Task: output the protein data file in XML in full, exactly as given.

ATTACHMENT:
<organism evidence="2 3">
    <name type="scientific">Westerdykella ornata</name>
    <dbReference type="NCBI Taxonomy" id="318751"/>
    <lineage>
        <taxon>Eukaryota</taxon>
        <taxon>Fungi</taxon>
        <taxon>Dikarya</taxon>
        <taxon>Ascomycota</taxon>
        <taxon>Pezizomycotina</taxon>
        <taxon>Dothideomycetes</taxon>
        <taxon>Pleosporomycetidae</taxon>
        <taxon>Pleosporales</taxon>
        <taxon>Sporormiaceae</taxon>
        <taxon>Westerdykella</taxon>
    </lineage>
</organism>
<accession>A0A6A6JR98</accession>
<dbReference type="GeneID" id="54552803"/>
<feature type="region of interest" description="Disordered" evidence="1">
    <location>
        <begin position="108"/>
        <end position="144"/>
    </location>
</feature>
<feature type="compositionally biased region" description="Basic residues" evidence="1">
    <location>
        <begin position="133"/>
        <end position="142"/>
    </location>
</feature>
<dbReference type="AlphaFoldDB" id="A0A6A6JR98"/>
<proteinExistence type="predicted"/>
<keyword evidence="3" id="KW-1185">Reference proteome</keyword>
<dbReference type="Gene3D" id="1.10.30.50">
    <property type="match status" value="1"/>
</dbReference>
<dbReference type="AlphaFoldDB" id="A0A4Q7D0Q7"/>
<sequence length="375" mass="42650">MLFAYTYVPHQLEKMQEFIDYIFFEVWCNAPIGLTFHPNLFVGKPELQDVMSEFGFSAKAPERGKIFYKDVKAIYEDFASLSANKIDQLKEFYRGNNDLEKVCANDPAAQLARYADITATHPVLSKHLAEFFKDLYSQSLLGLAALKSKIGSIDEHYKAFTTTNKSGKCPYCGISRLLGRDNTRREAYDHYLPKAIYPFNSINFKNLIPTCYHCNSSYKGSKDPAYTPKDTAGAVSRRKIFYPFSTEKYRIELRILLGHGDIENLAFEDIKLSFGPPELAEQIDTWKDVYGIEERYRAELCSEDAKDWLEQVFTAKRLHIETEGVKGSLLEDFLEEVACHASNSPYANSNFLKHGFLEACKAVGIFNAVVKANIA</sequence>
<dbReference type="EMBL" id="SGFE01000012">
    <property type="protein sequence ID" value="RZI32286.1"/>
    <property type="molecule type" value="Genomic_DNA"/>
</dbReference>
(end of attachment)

<organism evidence="2 3">
    <name type="scientific">Westerdykella ornata</name>
    <dbReference type="NCBI Taxonomy" id="318751"/>
    <lineage>
        <taxon>Eukaryota</taxon>
        <taxon>Fungi</taxon>
        <taxon>Dikarya</taxon>
        <taxon>Ascomycota</taxon>
        <taxon>Pezizomycotina</taxon>
        <taxon>Dothideomycetes</taxon>
        <taxon>Pleosporomycetidae</taxon>
        <taxon>Pleosporales</taxon>
        <taxon>Sporormiaceae</taxon>
        <taxon>Westerdykella</taxon>
    </lineage>
</organism>
<accession>A0A6A6JR98</accession>
<dbReference type="GeneID" id="54552803"/>
<feature type="region of interest" description="Disordered" evidence="1">
    <location>
        <begin position="108"/>
        <end position="144"/>
    </location>
</feature>
<feature type="compositionally biased region" description="Basic residues" evidence="1">
    <location>
        <begin position="133"/>
        <end position="142"/>
    </location>
</feature>
<dbReference type="AlphaFoldDB" id="A0A6A6JR98"/>
<proteinExistence type="predicted"/>
<keyword evidence="3" id="KW-1185">Reference proteome</keyword>
<dbReference type="Gene3D" id="1.10.30.50">
    <property type="match status" value="1"/>
</dbReference>
<dbReference type="AlphaFoldDB" id="A0A4Q7D0Q7"/>
<sequence length="375" mass="42650">MLFAYTYVPHQLEKMQEFIDYIFFEVWCNAPIGLTFHPNLFVGKPELQDVMSEFGFSAKAPERGKIFYKDVKAIYEDFASLSANKIDQLKEFYRGNNDLEKVCANDPAAQLARYADITATHPVLSKHLAEFFKDLYSQSLLGLAALKSKIGSIDEHYKAFTTTNKSGKCPYCGISRLLGRDNTRREAYDHYLPKAIYPFNSINFKNLIPTCYHCNSSYKGSKDPAYTPKDTAGAVSRRKIFYPFSTEKYRIELRILLGHGDIENLAFEDIKLSFGPPELAEQIDTWKDVYGIEERYRAELCSEDAKDWLEQVFTAKRLHIETEGVKGSLLEDFLEEVACHASNSPYANSNFLKHGFLEACKAVGIFNAVVKANIA</sequence>
<dbReference type="EMBL" id="SGFE01000012">
    <property type="protein sequence ID" value="RZI32286.1"/>
    <property type="molecule type" value="Genomic_DNA"/>
</dbReference>